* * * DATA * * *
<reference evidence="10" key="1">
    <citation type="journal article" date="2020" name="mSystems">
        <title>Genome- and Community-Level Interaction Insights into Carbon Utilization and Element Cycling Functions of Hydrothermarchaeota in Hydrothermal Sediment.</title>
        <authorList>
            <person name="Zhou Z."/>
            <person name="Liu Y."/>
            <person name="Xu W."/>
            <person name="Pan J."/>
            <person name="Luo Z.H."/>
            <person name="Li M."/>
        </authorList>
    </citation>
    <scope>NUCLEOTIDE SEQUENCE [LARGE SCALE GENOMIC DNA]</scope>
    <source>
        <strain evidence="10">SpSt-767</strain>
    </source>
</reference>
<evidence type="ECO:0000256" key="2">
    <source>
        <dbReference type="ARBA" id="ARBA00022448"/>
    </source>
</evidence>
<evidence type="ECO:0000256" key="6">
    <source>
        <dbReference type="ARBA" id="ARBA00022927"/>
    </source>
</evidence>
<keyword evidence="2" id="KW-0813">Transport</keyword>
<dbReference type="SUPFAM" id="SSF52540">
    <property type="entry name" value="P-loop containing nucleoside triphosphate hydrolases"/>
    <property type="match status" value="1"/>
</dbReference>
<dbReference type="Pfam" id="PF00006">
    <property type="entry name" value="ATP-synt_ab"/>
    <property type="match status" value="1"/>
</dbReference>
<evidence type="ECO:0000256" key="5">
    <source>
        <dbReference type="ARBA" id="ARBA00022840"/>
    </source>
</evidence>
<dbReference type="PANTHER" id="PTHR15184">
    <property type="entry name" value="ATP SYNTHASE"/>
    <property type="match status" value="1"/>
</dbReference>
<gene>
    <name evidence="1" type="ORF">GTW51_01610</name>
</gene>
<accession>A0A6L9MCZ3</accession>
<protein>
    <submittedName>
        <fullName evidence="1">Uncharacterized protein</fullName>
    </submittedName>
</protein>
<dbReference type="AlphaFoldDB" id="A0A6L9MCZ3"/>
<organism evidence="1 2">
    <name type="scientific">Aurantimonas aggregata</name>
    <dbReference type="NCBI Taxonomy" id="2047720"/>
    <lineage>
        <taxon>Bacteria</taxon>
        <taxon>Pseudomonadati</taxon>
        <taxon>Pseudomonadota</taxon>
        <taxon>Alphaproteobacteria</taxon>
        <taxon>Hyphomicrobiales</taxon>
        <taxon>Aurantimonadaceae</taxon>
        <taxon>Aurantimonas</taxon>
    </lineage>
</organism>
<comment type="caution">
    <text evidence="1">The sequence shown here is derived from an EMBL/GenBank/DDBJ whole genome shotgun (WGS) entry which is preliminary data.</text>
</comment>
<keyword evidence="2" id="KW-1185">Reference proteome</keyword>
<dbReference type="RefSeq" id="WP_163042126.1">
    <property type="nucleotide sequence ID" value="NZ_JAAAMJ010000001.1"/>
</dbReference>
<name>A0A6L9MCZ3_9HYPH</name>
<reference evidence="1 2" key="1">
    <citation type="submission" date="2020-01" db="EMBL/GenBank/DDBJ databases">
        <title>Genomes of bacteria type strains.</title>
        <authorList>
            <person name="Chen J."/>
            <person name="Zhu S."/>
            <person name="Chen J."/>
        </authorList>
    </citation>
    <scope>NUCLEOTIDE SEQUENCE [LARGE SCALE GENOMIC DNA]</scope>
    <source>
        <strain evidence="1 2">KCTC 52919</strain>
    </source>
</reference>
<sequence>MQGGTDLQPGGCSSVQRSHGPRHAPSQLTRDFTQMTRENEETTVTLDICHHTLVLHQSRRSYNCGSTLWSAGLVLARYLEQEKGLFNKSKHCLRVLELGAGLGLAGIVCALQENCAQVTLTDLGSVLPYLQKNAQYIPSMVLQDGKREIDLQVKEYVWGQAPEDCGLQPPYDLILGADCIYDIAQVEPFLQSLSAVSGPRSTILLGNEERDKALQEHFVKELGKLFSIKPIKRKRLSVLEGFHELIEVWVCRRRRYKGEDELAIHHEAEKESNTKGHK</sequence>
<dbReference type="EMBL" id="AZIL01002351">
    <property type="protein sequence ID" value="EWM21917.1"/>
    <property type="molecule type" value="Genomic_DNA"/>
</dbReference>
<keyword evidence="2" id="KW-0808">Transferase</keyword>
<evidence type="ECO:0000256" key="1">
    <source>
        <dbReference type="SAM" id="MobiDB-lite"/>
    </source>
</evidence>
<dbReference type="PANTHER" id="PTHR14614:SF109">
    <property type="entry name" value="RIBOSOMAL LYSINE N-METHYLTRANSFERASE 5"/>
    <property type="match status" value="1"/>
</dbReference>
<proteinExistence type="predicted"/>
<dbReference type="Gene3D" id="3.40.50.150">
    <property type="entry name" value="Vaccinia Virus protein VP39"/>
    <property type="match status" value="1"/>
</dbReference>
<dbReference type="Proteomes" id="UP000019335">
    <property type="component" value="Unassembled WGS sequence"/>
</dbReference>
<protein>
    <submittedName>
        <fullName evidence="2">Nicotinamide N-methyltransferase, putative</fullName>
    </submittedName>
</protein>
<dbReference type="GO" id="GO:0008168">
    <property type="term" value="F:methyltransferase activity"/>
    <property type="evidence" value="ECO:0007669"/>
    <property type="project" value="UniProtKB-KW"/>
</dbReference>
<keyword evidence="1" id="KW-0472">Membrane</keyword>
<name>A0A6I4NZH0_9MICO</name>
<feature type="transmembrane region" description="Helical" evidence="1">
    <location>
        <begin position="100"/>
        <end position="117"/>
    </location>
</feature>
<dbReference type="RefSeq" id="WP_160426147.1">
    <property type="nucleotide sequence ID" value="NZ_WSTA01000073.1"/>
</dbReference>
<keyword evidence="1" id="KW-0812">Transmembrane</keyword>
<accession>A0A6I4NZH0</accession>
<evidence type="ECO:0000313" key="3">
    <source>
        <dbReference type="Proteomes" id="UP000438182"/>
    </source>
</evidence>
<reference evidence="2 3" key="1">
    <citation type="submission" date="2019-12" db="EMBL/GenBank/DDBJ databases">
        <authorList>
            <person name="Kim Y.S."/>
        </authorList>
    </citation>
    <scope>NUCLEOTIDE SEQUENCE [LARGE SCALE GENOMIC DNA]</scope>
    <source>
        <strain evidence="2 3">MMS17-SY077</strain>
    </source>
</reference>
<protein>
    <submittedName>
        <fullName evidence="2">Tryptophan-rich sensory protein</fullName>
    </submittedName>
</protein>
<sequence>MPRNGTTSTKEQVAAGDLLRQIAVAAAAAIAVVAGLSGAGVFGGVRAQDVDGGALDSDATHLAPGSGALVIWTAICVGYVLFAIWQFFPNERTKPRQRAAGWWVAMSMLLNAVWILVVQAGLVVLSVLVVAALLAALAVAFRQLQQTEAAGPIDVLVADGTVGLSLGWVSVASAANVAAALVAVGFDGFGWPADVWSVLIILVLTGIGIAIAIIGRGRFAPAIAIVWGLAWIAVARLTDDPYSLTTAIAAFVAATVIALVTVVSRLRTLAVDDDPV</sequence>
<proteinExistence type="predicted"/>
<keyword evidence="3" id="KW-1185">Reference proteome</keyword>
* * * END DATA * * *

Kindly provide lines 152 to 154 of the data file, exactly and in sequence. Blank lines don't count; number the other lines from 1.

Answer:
</reference>
<protein>
    <submittedName>